COLORADO SPRINGS — Some mental health providers are pushing for Medicaid reform as they continue to struggle with the current healthcare system.
The grassroots group plans to testify at the state capitol Thursday for the annual Smart Act Hearing, which is a yearly review with state lawmakers.
Finding a mental health provider while on Medicaid can be a challenge in Colorado. Essiace Chandler, a Colorado Springs resident, experienced this firsthand.
"I didn't have any problems until yesterday. I emailed her and told her I was trying to get in touch with her again, and she responded by saying she no longer accepts Medicaid," said Chandler.
Chandler had gone to her therapist off and on for five years after having her first child.
"Sometimes I'm great with my mental health, but other times I struggle. I thought I had that person that I could be like hey could you get me in and now I'm just like what am I supposed to do. I have to try and find someone that accepts medicare
and that's apparently going to be a struggle," said Chandler.
She was upset to hear that this is a common issue in the state due to the problems with the system.
"I'm in one of those periods where I need that person and for her to tell me that she no longer accepts it, and to find out this is probably the reason why it's heartbreaking. I've built this strong connection with this person over years, and now I'm just like oh I'm just that easy to toss away," said Chandler.
Danielle Patterson with the Patterson Center for Resiliency says providers aren't taking Medicaid patients because of the problems with Medicaid.
"We've had prospective patients call and say they've called ten to fifteen places and there are no openings. We have clinicians who have openings, but the problem is getting insurance to take these clinicians who are unlicensed or in their training program. They've done years of school, they've passed many tests, and they've done hours of internships and supervision. There are also some issues with getting paid on time, getting paid fairly, and there is something called a Clawback which is where Medicaid has seven years in Colorado to take money back for appropriately performed services and change their mind about it. Many other states have six months to one year of that. Many of us got letters for tens of thousands of dollars that they wanted this year, and that could bankrupt us," said Patterson.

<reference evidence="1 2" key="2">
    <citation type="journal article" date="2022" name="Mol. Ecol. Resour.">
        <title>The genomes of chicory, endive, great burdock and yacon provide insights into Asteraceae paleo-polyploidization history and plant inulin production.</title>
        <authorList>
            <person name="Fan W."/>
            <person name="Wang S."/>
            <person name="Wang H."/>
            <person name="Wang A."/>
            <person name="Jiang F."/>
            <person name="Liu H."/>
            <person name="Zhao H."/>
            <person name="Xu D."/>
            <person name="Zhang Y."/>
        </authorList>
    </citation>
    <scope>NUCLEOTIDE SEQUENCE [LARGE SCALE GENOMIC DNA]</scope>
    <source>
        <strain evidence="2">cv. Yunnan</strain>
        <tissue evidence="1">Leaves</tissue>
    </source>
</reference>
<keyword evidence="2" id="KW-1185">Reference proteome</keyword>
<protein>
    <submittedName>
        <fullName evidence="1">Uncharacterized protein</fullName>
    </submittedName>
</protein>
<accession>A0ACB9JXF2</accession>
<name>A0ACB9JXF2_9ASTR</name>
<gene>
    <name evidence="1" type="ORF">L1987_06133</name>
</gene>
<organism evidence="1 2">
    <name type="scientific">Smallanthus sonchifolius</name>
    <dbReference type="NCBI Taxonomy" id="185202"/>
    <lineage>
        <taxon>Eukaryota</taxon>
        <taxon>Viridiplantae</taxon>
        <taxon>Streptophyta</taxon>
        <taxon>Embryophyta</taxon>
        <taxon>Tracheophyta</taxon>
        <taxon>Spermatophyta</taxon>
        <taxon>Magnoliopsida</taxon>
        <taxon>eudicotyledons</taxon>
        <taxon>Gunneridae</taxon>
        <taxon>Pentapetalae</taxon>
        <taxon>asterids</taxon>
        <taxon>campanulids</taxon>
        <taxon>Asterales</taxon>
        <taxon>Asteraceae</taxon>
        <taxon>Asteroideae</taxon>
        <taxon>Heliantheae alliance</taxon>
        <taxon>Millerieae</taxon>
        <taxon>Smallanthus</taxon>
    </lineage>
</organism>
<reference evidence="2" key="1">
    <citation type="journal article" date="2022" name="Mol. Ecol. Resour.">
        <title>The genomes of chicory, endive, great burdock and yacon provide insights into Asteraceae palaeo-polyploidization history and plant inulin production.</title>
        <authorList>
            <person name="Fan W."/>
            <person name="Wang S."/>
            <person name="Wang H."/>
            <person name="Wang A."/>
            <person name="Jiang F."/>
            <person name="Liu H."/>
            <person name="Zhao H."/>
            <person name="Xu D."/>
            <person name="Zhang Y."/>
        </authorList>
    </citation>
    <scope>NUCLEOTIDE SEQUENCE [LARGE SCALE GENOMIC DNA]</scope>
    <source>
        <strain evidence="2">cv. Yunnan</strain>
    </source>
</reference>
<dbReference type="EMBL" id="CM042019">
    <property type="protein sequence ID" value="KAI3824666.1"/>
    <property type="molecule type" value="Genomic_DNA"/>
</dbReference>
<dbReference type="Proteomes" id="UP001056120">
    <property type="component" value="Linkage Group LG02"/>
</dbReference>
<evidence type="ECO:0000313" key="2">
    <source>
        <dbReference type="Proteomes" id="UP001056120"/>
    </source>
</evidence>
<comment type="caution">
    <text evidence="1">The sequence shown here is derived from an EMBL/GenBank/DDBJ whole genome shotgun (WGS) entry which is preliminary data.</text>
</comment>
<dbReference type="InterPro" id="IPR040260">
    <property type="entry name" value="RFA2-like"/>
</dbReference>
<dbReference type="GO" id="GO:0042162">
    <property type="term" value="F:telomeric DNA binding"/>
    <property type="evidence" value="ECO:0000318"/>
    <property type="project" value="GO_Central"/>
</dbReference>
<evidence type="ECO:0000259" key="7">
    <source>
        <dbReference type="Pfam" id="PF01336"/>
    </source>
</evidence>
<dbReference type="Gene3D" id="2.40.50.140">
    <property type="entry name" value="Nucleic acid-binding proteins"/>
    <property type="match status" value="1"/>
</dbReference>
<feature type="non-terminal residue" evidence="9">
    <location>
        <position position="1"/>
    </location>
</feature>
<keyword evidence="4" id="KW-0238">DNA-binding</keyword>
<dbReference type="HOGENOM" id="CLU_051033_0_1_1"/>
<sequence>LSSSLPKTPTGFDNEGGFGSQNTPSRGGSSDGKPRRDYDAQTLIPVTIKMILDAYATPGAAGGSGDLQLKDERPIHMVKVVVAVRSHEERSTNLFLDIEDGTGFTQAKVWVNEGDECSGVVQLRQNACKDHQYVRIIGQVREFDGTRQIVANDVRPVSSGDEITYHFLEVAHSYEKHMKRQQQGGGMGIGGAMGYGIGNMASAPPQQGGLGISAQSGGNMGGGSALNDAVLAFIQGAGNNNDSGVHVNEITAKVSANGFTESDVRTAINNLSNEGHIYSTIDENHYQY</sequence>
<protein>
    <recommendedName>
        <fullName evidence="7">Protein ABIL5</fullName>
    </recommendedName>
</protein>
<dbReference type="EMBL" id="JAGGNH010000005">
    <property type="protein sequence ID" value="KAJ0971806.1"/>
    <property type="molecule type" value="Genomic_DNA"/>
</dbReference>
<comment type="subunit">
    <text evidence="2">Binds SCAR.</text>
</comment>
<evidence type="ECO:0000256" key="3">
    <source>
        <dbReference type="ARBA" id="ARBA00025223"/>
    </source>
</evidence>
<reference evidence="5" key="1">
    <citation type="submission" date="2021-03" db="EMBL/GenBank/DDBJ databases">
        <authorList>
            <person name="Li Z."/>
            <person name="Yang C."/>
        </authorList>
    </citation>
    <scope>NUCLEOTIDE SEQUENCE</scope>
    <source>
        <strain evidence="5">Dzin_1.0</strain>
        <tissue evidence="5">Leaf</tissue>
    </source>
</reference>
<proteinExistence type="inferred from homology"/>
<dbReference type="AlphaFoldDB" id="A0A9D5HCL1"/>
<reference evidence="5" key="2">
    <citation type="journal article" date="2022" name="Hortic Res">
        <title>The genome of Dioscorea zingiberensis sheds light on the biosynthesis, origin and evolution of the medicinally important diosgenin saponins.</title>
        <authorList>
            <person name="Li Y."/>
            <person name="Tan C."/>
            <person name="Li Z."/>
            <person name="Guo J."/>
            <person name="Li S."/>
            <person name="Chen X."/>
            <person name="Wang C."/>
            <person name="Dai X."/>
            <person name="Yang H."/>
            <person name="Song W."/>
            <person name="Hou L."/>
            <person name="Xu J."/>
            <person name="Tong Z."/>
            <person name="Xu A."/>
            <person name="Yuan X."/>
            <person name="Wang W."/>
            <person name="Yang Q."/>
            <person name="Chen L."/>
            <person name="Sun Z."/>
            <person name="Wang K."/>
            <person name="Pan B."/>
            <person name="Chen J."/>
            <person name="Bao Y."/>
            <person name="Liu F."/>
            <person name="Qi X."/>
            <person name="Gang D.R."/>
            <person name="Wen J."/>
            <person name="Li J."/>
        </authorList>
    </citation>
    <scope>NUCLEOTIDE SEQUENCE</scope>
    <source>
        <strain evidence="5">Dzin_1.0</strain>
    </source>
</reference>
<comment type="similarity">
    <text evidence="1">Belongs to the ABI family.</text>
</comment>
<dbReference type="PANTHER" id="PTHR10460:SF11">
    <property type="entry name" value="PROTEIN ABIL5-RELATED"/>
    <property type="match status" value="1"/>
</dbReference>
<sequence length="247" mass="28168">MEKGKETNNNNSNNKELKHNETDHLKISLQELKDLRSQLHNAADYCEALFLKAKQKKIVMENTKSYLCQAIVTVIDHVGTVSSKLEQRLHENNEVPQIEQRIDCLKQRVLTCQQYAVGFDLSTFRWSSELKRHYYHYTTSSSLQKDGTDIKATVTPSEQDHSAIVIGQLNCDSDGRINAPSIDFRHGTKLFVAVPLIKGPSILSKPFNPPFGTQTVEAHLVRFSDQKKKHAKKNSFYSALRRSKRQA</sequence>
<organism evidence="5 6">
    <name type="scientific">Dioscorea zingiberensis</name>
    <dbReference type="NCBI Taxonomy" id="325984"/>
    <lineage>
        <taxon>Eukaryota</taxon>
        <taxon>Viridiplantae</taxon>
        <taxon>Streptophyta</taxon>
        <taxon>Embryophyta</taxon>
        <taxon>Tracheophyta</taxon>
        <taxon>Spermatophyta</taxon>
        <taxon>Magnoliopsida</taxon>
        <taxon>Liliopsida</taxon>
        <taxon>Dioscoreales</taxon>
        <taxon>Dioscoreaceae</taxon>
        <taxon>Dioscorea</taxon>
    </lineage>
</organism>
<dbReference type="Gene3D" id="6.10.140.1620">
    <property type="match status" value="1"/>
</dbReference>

Patterson is among a group of mental health providers planning to take some of these concerns to state lawmakers.
"We're lobbying for a few things. One is allowing pre-licensed clinicians to be able to serve patients, another is setting a minimum reimbursement rate for services. Medicaid has the lowest reimbursement rate compared to other carriers. Setting minimum credentialing times because it can take six months to a year to become paneled with Medicaid," said Patterson.
The Colorado Department of Health Policy and Financing says they understand behavioral health needs improvement. The department has already started implementing reforms.
"We've been working for a few years on behavioral health and a transformational task force to identify what we need to change and improve some of our numbers that show people aren't getting the care when they need it. We want to make sure we're making changes throughout the system, and we're in the process of undergoing some major transformative reforms, including funding that can go directly to communities to help build out services that are available there, investments in technology and data tracking systems, provider training, and workforce development. Our behavioral workforce is something that we want to build out and support," said Cristen Bates, Population Health Division at the Colorado Department of Health Care Policy and Financing.
The department says some of the reforms are already being rolled out.
"We're aligning our data and billing systems across different payers. There are a lot of ways we pay for behavioral health, not just Medicaid, and we want to align those systems. That's in progress," said Bates. "For providers who want to join the system, we've just changed and should expect in the next week or so, impacts to our regional health plans that say you must be able to credential and contract new providers within 90 days. We know some people have had long delays, and haven't been able to get into the system to get a Medicaid contract."
Bates says they have a robust plan to expand and strengthen the behavioral health safety net.
"This includes helping current providers provide more services and access to things like intensive outpatient services, recruiting small and medium providers, and we want to make sure we have an equitable reimbursement system for those providers. That's one of the ways we want to expand our network," said Bates.
For information on treatment, the state recommends checking the back of the insurance card for the number to call for help finding providers. Immediate assistance can be found by going to this website.